Bad Habits

Going off to live in a new place often causes you to redefine yourself as a person: to break down old bad habits and replace them with new, more productive patterns. Then when you come back, the old bad habits kick right back in again and all that work you put in to redefine yourself is put aside.

Well, I’ve never lived anywhere but here in Boulder (I lived for a year in Maryland when I was 5, but that doesn’t really count). But I figuratively went off to a new place when I started CU, and then again when I went to work at NetDevil. You could see traces of a hard-working, responsible person coming out. In school, I went to class all the time and worked hard; during work, I went every day and did my job well (but didn’t want to work any more that I already was, which is why I left).

Now I’ve come back; I am not enrolled in school and I’m unemployed. I have loads of spare time on my hands again. And just as expected, I’ve rebuilt my old bad habits…

… For some definition of “bad”. Now I have a chance to look back on the last few years. What have I done that I’m proud of?

  1. Got good grades in school.
  2. Made two or three computer games.
  3. Wrote two songs.
  4. Started a band.

#4 I did after I took my scholastic hiatus but before I was employed. But I don’t want to say “it doesn’t count”, because it still could have been the school environment that influenced me to do that. Regardless, this all pales in comparison to my old, bad habits:

  1. God bad grades in school.
  2. Made one computer game per month, approximately.
  3. Wrote two songs per month.
  4. Learned a new challenging piano piece every month.
  5. Became well-known as a contributor in the Perl community.

Looking back, my bad habit of learning is much faster than the new, responsible habit of learning, because my bad habit is to learn by myself at my own level and speed, and my new habit was to learn at the rate others were teaching me.

In summary, I like my bad habits much better. I enjoy myself more, I’m more satisfied with my creative output, and I’m always well-rested. While a student or employed, I’m usually fatigued from working as well as being ill-rested (as a byproduct of trying to be creative), and my creative output is pitifully small. Over the past week after my return from my vacation (which I took promptly after quitting NetDevil), I saw my old rate of creativity completely revitalized, more than it has been in years.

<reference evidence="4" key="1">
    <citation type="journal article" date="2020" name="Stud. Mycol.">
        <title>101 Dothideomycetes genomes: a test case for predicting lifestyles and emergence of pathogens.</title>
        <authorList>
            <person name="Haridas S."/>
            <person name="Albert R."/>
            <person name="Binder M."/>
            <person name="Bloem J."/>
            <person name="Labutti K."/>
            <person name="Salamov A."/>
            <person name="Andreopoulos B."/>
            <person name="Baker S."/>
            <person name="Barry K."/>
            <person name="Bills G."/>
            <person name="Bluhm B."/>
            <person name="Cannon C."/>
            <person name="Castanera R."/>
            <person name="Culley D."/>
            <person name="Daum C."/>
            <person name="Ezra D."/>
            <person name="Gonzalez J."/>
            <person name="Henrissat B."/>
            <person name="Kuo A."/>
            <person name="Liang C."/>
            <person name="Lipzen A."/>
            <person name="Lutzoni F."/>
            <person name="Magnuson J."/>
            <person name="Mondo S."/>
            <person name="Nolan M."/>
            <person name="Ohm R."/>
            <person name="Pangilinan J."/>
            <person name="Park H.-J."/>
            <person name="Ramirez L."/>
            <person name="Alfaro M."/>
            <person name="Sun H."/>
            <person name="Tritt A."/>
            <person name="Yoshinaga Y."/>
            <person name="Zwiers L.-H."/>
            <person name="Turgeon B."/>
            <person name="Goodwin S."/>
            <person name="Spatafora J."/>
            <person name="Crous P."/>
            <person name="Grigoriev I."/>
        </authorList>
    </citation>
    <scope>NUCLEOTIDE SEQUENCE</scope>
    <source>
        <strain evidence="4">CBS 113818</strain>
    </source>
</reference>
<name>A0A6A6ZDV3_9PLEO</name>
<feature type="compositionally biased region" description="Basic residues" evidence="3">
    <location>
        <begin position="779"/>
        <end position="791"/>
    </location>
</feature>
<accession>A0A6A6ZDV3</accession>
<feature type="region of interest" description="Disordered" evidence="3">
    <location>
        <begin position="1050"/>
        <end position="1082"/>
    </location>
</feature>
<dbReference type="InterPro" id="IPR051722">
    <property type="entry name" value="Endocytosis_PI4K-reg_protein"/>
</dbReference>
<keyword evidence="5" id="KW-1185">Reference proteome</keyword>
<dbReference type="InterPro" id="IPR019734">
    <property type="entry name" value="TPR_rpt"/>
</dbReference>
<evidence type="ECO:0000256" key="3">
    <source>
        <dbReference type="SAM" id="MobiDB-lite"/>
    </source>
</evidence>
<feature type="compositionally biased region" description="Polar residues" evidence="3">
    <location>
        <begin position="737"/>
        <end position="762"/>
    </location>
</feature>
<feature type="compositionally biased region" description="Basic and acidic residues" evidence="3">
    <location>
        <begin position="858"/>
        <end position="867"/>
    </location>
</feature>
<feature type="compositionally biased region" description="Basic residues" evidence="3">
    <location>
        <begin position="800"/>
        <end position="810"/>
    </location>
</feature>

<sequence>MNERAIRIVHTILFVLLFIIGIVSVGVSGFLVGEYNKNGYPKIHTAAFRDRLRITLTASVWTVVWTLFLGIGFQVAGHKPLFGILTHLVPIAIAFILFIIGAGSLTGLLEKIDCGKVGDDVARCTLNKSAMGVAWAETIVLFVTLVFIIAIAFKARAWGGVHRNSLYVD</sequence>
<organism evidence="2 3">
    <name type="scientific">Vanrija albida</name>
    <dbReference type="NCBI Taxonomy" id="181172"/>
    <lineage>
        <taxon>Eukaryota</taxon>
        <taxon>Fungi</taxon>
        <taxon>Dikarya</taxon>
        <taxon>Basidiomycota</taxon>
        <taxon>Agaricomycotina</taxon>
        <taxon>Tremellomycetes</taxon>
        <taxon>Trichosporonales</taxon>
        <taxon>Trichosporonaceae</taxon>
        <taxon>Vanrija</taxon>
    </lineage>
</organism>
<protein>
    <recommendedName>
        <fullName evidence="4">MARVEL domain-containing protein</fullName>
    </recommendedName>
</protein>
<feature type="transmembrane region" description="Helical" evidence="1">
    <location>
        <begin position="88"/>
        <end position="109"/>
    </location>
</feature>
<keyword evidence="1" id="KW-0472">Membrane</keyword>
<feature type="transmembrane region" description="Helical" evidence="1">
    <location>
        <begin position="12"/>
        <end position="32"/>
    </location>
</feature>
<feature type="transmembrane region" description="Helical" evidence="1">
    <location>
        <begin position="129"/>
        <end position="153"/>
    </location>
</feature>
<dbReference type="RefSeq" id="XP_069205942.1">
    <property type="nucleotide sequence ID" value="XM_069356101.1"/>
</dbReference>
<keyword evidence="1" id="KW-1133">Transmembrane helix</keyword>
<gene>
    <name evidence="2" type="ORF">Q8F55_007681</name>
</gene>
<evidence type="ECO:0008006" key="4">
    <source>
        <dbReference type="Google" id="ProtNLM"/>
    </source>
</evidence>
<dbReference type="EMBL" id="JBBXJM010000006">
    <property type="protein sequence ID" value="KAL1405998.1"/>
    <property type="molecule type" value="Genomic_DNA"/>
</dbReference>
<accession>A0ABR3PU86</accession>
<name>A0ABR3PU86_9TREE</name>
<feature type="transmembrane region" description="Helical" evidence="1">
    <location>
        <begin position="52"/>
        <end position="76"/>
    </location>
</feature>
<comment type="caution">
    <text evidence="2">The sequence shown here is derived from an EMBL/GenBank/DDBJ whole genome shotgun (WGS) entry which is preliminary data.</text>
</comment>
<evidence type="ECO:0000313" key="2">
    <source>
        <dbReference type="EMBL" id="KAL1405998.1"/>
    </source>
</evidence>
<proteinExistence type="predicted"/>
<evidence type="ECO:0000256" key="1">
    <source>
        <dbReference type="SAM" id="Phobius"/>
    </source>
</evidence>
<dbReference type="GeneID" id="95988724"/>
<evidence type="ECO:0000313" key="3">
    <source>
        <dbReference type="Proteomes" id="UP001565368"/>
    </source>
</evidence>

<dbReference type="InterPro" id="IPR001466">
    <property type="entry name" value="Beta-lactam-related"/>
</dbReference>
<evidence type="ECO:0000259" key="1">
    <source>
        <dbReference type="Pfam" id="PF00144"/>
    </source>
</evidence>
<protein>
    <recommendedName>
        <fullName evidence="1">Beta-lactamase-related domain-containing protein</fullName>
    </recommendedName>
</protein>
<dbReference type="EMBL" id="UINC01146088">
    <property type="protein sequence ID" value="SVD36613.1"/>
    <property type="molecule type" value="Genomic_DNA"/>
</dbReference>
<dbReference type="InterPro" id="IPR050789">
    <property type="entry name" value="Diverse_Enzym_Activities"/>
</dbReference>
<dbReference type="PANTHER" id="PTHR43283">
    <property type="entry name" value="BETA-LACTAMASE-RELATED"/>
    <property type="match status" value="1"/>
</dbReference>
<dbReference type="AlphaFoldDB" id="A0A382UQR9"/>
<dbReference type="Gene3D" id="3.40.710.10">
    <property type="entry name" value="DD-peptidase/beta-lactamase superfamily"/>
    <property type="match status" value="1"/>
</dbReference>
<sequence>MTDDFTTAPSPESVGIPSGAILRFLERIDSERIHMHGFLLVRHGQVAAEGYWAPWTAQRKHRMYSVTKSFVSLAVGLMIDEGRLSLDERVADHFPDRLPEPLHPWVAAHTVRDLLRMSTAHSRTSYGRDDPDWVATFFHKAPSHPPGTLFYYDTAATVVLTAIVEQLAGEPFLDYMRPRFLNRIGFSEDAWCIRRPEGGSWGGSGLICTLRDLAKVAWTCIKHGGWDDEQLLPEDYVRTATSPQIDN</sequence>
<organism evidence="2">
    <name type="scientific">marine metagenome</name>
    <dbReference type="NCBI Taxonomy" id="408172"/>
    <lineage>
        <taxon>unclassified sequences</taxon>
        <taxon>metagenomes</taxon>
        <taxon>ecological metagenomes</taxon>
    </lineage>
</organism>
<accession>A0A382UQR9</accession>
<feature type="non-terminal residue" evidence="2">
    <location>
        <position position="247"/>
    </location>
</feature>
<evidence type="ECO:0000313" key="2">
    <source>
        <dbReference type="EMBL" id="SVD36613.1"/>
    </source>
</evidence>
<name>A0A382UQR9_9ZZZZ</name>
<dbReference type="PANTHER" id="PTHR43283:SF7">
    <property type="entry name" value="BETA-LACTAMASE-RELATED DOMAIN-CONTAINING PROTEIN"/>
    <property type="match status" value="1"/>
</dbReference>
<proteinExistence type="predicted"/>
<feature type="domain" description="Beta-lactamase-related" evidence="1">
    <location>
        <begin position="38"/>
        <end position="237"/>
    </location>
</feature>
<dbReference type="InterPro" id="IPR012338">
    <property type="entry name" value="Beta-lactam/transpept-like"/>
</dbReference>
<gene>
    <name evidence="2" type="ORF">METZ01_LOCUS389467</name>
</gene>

At some point I learned not to waste time: to use idle time and energy to learn and to create. And I love that about myself. That’s what allows me to become excellent at whatever I do; “hard work” is not what does it. The mind works best when it is free to experiment—without deadlines and without stress.

But I have a bit of an internal conflict—conflicting fears even. I fear that if I stay with my bad habits then I will never “get anywhere”. My goal was to get a PhD and become a professor. But I also fear that as a PhD student and as a professor—or whatever I end up doing—I would keep my responsible habits and be dissatisfied with my creative work.

I think I can disarm the first one, though. What is “getting somewhere”? There are a lot of professors who make major contributions to their fields, but there are a lot of professors who don’t. Someone in the math department once commented that for the majority of math dissertations, the number of readers is roughly proportional to the number of authors. The other part of “getting somewhere” is making money, but my skills (which, mind, I have developed thus far on my bad habits) can definitely do that for me when I need it.

As far as I can tell, the only thing I am missing by not taking the school route is colleagues, who can indeed help me learn faster and bring me to more advanced levels. But it’s not that I can’t find such people elsewhere; I certainly had no trouble in the Perl community. I think I will still contribute to mathematics and computer science even if I stopped formal education right now.

It looks like I just argued to myself that there’s no need for school anymore. That’s a frightening prospect because it’s been on my radar to go to graduate school for so long. In particular, Karlin’s parents have been highly influential in my life and I respect them very much, and they are quite keen on my finishing a bachelors and persuing a graduate degree. As far as I have convinced myself, though, I would actually cripple myself by going back to school and not taking things at my own pace. This may be the time to devise a nonstandard lifestyle on which I can support myself and have the freedom I need. I have been considering starting a rehearsal studio business…

Dilemmas aside, I’m very happy that my bad habits have returned to me.

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